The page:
Supervisors took no action on the request, however. They stated that while a portion of funds from food truck sales would benefit a charity, most would go to the for-profit food trucks, violating the district’s policy of not using park lands for for-profit activities. Westchase Community Association (WCA) Director Kathy Carlsen, however, stated that similar activity was occurring already, with hot dog vendors pulling up on the road alongside the park during movie nights. She also pointed out that ice cream trucks were frequent visitors to Baybridge and Glencliff Parks. CDD Chair Mark Ragusa, however, stated that the district’s off-duty deputy patrol would be reminded of the district’s policy and would enforce any encountered violations. Arrillaga Pedrosa was encouraged, however, to explore closing down the Brompton Drive road in front of the West Park Village leasing office to allow the trucks to serve items directly onto the publicly owned road.

Closing discussion, Chair Ragusa passed on a commendation from residents for CDD Field Manager Doug Mays. Ragusa also asked staff to address illegal parking on Countryway Boulevard’s right of way adjacent to Glencliff Park’s party pavilions. He stated he had recently encountered a large pickup truck parked a third of the way onto the road during a party there.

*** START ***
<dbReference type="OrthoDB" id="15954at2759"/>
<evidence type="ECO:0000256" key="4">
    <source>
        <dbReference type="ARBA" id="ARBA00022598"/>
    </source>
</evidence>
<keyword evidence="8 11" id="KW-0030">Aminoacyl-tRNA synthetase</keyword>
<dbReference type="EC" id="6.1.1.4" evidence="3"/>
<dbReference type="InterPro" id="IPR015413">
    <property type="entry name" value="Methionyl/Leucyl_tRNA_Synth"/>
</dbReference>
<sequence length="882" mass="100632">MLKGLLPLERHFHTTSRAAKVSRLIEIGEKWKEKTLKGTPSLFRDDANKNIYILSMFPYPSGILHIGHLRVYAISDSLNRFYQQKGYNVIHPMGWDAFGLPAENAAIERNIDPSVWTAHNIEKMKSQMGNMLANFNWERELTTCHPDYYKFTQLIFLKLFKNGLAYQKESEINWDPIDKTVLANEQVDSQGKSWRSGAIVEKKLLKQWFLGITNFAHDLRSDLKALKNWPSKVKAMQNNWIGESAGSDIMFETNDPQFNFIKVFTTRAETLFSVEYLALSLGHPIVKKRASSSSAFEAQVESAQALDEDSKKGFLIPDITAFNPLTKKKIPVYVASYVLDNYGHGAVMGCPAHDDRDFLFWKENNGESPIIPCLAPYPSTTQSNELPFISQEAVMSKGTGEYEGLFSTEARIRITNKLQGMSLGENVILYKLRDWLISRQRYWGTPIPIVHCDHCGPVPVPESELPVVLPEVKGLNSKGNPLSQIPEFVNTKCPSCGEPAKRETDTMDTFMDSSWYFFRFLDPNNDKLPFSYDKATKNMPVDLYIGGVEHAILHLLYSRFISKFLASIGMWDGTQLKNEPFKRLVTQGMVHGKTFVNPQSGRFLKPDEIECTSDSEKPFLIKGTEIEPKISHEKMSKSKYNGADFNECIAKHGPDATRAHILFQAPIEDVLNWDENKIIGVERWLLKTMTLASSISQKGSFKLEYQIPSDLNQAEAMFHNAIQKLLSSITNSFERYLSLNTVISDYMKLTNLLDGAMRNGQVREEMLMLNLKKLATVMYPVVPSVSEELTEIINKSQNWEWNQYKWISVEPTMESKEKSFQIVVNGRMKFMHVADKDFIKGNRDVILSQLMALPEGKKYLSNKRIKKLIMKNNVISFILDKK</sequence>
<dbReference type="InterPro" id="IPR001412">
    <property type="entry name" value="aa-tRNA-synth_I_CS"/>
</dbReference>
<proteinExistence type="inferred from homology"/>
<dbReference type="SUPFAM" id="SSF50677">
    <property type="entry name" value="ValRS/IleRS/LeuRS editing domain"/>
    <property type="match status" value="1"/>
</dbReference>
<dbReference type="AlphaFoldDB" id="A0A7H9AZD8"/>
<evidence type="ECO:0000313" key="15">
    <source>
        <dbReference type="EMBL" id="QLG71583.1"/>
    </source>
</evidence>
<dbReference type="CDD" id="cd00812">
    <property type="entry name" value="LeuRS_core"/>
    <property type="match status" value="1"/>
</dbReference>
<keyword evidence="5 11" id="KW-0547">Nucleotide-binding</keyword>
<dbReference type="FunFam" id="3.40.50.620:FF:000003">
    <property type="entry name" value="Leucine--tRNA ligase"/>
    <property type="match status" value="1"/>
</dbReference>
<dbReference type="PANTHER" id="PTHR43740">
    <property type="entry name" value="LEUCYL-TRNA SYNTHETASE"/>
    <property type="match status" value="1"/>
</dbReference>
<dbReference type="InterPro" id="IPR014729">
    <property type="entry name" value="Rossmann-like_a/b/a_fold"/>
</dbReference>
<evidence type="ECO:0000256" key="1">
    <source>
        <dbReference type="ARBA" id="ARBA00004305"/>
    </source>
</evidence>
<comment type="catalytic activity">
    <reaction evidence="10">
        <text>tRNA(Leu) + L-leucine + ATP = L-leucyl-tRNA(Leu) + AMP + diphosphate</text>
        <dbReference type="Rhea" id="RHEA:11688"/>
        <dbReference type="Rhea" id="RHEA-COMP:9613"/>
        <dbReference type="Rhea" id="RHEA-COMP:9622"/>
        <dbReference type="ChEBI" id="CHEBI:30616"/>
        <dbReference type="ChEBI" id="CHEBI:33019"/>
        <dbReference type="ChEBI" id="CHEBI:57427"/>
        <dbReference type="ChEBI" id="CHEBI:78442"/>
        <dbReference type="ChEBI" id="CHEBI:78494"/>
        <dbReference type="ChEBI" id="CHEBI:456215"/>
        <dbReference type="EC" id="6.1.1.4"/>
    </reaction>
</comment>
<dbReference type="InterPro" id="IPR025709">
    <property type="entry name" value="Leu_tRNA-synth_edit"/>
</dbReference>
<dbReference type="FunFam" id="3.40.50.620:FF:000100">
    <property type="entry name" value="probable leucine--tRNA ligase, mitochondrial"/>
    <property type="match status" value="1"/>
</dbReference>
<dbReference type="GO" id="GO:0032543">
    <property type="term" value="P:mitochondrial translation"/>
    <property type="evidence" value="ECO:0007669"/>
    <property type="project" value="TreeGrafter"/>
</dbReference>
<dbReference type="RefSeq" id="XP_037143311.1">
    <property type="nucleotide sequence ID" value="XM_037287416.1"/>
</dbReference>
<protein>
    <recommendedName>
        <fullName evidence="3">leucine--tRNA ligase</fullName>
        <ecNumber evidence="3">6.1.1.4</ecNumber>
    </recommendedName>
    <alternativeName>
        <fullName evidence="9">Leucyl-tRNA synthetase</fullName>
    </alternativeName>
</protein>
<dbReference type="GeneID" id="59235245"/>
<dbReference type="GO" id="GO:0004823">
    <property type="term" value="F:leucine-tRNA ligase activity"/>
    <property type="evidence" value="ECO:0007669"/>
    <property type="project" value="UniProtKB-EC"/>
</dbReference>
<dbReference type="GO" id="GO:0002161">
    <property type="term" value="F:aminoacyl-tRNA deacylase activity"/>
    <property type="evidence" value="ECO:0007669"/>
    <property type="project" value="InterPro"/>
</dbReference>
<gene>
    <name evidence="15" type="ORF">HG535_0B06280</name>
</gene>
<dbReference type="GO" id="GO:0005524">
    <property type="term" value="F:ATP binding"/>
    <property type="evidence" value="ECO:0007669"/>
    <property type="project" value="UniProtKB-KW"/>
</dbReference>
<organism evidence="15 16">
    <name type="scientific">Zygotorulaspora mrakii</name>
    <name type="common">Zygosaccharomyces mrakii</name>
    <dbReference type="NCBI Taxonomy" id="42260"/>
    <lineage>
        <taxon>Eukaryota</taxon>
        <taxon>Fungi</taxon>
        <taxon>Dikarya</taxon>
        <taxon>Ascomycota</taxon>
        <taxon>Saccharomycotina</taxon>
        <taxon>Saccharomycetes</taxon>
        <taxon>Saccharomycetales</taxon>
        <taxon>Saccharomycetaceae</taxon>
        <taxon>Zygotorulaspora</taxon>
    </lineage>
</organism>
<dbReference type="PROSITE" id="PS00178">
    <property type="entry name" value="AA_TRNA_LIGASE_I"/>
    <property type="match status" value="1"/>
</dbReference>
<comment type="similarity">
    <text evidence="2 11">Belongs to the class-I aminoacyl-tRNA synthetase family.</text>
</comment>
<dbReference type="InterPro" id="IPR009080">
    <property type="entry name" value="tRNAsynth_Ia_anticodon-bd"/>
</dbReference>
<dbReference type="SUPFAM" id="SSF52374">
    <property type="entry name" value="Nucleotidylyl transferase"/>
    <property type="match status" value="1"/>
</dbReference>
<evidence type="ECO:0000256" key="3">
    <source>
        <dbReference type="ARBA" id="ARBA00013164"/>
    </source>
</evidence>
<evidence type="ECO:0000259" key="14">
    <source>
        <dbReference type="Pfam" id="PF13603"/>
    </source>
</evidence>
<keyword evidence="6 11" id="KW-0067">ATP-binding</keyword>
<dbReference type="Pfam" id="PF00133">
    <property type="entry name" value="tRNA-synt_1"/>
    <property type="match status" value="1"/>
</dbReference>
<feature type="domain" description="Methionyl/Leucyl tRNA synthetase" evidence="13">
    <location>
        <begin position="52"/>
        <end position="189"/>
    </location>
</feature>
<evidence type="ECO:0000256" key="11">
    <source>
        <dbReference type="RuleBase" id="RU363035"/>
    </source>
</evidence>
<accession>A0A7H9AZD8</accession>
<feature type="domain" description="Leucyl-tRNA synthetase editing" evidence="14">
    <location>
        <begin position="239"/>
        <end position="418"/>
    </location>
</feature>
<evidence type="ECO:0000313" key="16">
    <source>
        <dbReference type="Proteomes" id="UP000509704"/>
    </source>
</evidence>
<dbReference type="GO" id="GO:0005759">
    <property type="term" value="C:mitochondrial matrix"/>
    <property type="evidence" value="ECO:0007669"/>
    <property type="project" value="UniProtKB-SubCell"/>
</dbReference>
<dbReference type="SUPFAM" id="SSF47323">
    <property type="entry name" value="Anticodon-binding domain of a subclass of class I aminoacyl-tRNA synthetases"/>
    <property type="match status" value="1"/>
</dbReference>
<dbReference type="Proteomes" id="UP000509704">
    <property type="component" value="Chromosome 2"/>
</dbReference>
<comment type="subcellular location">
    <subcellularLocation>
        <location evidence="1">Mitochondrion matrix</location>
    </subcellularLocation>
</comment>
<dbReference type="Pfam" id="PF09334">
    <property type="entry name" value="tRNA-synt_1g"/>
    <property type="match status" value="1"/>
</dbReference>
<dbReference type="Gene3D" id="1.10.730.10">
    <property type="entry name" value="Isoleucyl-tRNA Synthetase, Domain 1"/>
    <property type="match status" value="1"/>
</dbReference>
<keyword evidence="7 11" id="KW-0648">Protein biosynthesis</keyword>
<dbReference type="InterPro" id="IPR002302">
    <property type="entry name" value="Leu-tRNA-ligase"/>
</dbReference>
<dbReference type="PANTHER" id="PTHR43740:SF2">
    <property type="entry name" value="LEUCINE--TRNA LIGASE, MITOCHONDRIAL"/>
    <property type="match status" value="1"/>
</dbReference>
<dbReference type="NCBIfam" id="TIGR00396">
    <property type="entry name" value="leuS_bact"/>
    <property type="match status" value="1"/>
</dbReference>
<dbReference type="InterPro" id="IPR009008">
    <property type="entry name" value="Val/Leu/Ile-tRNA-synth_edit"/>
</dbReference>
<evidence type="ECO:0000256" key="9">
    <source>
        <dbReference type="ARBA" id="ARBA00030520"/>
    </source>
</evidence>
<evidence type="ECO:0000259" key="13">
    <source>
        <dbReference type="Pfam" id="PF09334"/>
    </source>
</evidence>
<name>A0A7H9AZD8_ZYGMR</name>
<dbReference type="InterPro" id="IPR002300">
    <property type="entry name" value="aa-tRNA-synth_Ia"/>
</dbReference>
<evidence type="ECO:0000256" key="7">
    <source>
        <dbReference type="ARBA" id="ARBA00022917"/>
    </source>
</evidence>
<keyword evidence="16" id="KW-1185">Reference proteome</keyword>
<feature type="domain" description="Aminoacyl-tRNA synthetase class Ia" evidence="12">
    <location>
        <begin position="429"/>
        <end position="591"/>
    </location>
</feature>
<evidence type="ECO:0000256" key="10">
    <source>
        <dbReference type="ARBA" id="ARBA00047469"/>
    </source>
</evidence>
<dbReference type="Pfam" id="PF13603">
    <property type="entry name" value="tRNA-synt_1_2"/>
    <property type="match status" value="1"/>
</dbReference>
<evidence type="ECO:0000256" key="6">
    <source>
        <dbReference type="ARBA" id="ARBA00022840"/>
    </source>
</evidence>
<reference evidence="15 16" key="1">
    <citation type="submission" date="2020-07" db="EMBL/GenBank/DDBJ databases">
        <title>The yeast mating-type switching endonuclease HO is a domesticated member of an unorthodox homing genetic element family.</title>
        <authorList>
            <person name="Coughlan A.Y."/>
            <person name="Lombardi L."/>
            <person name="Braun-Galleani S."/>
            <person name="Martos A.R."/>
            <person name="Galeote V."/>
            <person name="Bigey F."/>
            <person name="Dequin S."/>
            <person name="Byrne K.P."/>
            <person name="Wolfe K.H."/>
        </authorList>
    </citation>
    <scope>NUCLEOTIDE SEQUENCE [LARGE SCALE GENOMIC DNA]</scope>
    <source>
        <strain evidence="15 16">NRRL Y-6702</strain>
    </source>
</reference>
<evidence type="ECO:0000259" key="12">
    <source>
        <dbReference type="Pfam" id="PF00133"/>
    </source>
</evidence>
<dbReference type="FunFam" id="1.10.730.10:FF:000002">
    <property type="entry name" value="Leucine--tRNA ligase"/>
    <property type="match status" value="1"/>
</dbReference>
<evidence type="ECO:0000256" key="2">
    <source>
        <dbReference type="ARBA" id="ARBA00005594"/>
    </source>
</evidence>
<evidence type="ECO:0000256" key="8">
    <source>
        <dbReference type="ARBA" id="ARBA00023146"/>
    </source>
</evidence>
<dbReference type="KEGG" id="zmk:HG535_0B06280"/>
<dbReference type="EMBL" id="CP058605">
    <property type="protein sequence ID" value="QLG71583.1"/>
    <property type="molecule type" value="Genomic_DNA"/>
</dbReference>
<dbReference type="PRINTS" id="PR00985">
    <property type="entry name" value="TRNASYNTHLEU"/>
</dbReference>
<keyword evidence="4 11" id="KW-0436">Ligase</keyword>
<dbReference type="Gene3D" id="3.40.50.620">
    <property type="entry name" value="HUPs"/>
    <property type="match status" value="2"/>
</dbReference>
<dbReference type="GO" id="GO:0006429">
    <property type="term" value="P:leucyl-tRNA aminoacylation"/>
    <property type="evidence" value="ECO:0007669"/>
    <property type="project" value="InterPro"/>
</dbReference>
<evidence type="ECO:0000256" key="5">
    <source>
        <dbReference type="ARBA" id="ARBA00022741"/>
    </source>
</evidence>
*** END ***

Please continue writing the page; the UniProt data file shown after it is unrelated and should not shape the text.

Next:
Supervisors adjourned at 4:35 p.m. The CDD holds it meetings on the first Tuesday of the month at 4 p.m. at the WCA office building on Parley Drive. Residents are welcome to attend.

By Christopher Barrett, Publisher


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Letters to the Editor, June 2014

Over-Extended Authority?

I object to the wording of the proposed amendment to Article IV, Section 2 of the Covenants, Conditions and Restrictions (CCRs), which Westchase Voting Members will consider at their June 10 meeting. (The proposed amendments ran in April’s and May’s WOW and were mailed to residents in April). It states, “In an emergency situation, the Association may go onto the Owner’s Unit without notice to correct the problem.”

The rationale for my opposition is that there is no situation that would warrant the management or board to enter onto my property without giving me prior notification and without seeking my consent. The right to respond to an emergency without consent is reserved by proper authority, which in this case is Hillsborough County Emergency Services (fire/rescue and sheriff).

All other issues fall into the category of non-emergency situations and require the Westchase Community Association (WCA) Board to do its due diligence and make every reasonable attempt to contact a homeowner to correct the situation. Numerous people agreed at the Westchase Voting Members (VMs) meeting it would take days for the board to respond to an emergency so there would not be any situation that is an "emergency," requiring the board to enter onto my property. It was my understanding that this amendment was changed to give the association greater latitude in fixing issues with abandoned properties. If so, the wording should be reflected in the CCRs and not so loosely defined as to give enormous power to a non-government entity to enter on a homeowner's property without their notification or their consent.